What about a game where a female protagonist has to rescue a female significant other in the traditional manner? I mean, if you really want to use a tired old Victorian damsels in distress plot then wouldn’t this be the easiest way to stop it being consonant with traditional gender stereotyping? Has there ever been a game where a character has to save her girlfriend from some overweening calamity? Or her daughter? Or her mother? If both sides of the equation are female then clearly the passivity of the rescuee can’t be down to gender. Actually it’d work just as well if both sides were male too. Or genderless, given that many (most?) games that use this set-up tend to be of the very simple 8-bit variety, and invariably give neither party to the central rescue much by way of actual characterisation.

    I can think of 2 games off the top of my head. Neither are significant others, both are friends.

    One is Jeanne D’arc for the PSP. (This contains spoilers sooo yeah… and maybe a rant too.) In the middle of the game, Jeanne appears to have been killed in battle and her best friend Liane takes her place in the war. Liane eventually gets captured, with everybody thinking she’s Jeanne. Jeanne (who wasn’t dead, just getting more POWER) makes a mad dash to rescue her friend only to get there just after Liane was burned at the stake… So a botched rescue, (plus woman in the refrigerator, as it strengthens Jeanne’s fortitude).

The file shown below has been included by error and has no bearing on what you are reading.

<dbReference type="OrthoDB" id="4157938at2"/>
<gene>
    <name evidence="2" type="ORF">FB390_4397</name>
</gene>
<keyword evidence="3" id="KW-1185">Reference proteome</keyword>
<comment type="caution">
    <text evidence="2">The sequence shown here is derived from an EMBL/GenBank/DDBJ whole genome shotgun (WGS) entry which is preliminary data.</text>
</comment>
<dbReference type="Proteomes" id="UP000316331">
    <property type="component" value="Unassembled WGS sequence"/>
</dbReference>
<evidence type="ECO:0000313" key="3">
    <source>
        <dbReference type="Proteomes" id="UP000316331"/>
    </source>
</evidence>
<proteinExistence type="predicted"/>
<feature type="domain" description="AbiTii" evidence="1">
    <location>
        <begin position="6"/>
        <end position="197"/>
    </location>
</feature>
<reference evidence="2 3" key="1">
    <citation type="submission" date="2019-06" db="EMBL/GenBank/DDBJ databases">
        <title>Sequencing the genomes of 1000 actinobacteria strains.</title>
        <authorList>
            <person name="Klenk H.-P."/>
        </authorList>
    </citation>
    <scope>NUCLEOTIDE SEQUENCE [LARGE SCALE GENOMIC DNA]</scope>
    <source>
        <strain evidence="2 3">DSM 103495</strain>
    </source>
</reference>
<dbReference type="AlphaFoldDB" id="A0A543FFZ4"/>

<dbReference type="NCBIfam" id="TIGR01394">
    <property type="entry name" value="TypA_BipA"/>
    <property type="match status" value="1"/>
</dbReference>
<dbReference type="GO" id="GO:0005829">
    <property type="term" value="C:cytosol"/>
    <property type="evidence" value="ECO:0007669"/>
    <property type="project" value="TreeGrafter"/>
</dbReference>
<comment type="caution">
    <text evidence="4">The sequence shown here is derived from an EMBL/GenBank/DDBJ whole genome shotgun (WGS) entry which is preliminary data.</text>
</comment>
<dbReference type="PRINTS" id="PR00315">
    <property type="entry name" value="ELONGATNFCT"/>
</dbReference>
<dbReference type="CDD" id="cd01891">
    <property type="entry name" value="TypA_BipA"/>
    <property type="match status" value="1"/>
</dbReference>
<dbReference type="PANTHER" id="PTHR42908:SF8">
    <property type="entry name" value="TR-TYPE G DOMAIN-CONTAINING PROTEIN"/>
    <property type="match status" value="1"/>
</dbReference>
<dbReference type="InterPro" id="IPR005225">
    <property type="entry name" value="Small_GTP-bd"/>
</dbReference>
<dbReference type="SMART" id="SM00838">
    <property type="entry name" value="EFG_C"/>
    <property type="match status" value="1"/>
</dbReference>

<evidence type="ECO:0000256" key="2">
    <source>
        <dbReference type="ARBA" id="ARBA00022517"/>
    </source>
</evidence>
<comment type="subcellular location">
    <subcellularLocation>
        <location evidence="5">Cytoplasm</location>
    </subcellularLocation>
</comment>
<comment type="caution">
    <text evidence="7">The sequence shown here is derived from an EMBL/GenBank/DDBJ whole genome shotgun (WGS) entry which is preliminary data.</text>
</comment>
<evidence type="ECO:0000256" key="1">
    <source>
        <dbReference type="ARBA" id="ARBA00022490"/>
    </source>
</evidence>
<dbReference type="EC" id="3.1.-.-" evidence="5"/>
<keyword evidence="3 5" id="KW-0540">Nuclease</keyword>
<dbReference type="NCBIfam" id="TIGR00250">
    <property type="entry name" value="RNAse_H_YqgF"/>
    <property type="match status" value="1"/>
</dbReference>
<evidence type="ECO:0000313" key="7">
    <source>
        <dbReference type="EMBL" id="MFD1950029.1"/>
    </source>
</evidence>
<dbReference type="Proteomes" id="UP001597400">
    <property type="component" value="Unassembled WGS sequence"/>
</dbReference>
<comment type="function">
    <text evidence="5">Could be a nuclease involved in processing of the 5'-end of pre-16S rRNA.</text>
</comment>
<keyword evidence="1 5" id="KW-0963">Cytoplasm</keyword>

I stopped playing there because Liane was the only character I really liked and they filled the void her death created with a talking frog. I was SOOO angry. Liane didn’t even want to be there. She was doing it just to support Jeanne who was all crazy and hearing voices. I wish they’d have had a way to get there in time.

    The other game is the new Tomb Raider. Lara has to rescue her best friend. (The game has many other problems though.)

  31. Scr... Archivist says

    The next video will be “The Fighting F#@k Toy”. It’s too bad it takes so long for each new part to be released, but the high quality of the production justifies the wait. (Although I still hate waiting.)